OCSE responsible fatherhood programs : client characteristics and program outcomes.

Page Count
Year Published
Author (Individual)
Pearson, Jessica.
Author (Organization)
United States. Office of Child Support Enforcement.
United States. Dept. of Health and Human Services. Office of Human Services Policy.
Center for Policy Research (Denver, Colo.).
Policy Studies.
Resource Type
Resource Format
Resource Language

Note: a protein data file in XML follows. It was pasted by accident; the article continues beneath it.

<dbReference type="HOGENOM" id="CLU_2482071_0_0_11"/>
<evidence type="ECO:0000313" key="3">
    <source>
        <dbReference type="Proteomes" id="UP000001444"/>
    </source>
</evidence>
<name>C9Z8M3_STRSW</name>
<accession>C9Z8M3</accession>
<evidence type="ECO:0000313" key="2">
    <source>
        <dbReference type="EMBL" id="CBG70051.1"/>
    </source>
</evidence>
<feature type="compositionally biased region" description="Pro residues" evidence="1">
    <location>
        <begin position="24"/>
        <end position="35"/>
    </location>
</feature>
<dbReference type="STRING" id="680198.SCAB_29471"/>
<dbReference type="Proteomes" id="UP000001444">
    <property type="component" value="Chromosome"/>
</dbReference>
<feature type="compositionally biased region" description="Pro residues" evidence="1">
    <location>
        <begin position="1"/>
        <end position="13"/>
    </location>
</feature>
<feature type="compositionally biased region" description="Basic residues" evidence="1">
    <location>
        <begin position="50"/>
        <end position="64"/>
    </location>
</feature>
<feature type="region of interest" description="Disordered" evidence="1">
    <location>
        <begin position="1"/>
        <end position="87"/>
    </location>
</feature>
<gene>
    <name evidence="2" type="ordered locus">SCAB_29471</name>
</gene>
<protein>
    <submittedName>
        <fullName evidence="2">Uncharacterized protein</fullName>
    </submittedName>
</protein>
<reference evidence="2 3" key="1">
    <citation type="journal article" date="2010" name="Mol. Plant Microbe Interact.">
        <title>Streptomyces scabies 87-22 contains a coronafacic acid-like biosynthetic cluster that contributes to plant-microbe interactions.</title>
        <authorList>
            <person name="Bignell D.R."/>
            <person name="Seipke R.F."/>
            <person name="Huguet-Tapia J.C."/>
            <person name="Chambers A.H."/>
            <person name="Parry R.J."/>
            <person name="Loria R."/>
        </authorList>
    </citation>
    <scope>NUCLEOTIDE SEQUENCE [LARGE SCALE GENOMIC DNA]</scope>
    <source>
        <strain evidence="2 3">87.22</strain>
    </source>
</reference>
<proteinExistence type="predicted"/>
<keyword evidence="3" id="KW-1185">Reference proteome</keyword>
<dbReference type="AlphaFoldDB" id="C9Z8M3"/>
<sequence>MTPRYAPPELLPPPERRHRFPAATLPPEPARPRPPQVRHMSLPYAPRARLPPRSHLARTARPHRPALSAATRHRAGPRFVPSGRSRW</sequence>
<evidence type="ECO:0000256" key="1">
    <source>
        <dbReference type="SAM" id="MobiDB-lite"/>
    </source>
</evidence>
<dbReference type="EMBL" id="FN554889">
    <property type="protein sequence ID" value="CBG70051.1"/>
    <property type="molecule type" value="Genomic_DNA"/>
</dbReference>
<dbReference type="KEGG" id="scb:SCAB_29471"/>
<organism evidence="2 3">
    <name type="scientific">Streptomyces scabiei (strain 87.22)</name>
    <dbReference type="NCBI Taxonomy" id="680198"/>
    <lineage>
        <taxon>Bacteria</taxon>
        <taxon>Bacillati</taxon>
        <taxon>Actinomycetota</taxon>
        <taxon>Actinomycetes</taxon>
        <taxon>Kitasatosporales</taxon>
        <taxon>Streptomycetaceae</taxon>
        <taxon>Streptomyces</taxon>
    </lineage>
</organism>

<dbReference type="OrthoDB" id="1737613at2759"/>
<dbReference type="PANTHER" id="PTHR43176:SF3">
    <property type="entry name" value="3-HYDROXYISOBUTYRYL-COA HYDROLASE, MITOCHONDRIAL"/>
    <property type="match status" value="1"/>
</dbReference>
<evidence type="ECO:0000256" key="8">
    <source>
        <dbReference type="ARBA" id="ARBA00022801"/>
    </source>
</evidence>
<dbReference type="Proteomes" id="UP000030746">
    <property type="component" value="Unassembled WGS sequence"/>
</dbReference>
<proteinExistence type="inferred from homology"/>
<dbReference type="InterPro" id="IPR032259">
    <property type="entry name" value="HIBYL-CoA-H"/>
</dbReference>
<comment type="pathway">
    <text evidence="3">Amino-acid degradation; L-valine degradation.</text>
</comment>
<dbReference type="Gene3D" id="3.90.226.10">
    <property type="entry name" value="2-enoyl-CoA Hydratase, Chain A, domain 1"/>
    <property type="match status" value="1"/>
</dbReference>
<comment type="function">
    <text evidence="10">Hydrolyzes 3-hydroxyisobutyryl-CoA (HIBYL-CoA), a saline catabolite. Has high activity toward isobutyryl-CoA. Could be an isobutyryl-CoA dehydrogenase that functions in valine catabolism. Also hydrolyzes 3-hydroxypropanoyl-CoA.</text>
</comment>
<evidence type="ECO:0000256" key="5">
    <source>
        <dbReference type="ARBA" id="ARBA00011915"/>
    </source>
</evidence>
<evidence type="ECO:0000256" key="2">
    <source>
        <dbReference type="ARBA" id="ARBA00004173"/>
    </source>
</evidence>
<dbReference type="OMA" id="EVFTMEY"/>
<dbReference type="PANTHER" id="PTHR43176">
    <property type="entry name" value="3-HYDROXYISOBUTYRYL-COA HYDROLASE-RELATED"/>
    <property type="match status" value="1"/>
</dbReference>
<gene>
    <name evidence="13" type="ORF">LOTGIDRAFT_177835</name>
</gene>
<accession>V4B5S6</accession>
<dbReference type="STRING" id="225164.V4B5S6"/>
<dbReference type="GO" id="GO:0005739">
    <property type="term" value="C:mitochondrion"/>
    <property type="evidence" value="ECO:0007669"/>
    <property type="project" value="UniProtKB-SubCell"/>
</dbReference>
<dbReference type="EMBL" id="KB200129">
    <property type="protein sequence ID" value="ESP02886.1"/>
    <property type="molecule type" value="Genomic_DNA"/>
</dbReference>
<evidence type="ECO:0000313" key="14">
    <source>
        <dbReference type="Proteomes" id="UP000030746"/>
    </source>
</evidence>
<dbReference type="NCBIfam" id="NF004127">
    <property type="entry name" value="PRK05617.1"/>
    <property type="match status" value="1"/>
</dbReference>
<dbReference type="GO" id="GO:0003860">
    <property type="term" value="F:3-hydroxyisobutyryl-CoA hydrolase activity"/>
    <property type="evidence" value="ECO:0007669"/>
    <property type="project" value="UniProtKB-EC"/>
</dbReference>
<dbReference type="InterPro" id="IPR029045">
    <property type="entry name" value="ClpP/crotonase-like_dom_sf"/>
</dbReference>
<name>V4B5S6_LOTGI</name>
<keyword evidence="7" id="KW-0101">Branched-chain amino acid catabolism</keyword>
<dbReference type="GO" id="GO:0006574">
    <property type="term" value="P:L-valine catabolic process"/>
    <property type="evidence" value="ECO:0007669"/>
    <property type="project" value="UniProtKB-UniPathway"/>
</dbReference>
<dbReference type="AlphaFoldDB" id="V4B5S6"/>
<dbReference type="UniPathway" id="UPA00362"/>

This report provides findings from an assessment of eight fatherhood demonstration projects funded by the federal Office of Child Support Enforcement (OCSE), within the Department of Health and Human Services. Following an introduction in Chapter 1, Chapter 2 discusses the importance of child support for low-income families and the special issues that make collecting child support from low-income parents problematic. Much of the current national discussion about responsible fatherhood activities has focused on low-income fathers and programs to serve them. Chapter 3 describes the eight sites that were included in the evaluation and provides some contextual information about the communities in which those sites operated and the structure of the state's child support program. Chapter 4 discusses the methodology for the evaluation, describing the data that was collected, its sources, and how it was analyzed. Chapter 5 discusses how clients were recruited in each of the demonstration sites. Chapters 6 through 11 focus on the seven sites that provided services primarily to low-income noncustodial fathers. Chapter 6 provides information on the characteristics of the noncustodial fathers and their children. In Chapter 7 detailed information is provided about the employment and child support status of clients at the time of enrollment. Child Support and employment are two of the client characteristics of special interest in this evaluation. Chapter 8 reviews client needs and services at the time of program enrollment. Chapters 9 and 10 provide information on employment and earnings and child support outcomes, respectively. Chapter 11, the last of the chapters focusing exclusively on low-income fathers programs, addresses child access issues as reported by the clients at follow-up. Chapter 12 is a case study of San Mateo, California, the one program site that focused exclusively on access and custody issues. It is treated separately from the rest because the program design was narrow in scope and its clients were not primarily low income. Chapter 13 provides the clients' assessments of the program services and assistance delivered for the eight sites. The final chapter, Chapter 14 provides a summary of findings from the evaluation and some conclusions. (Author abstract)

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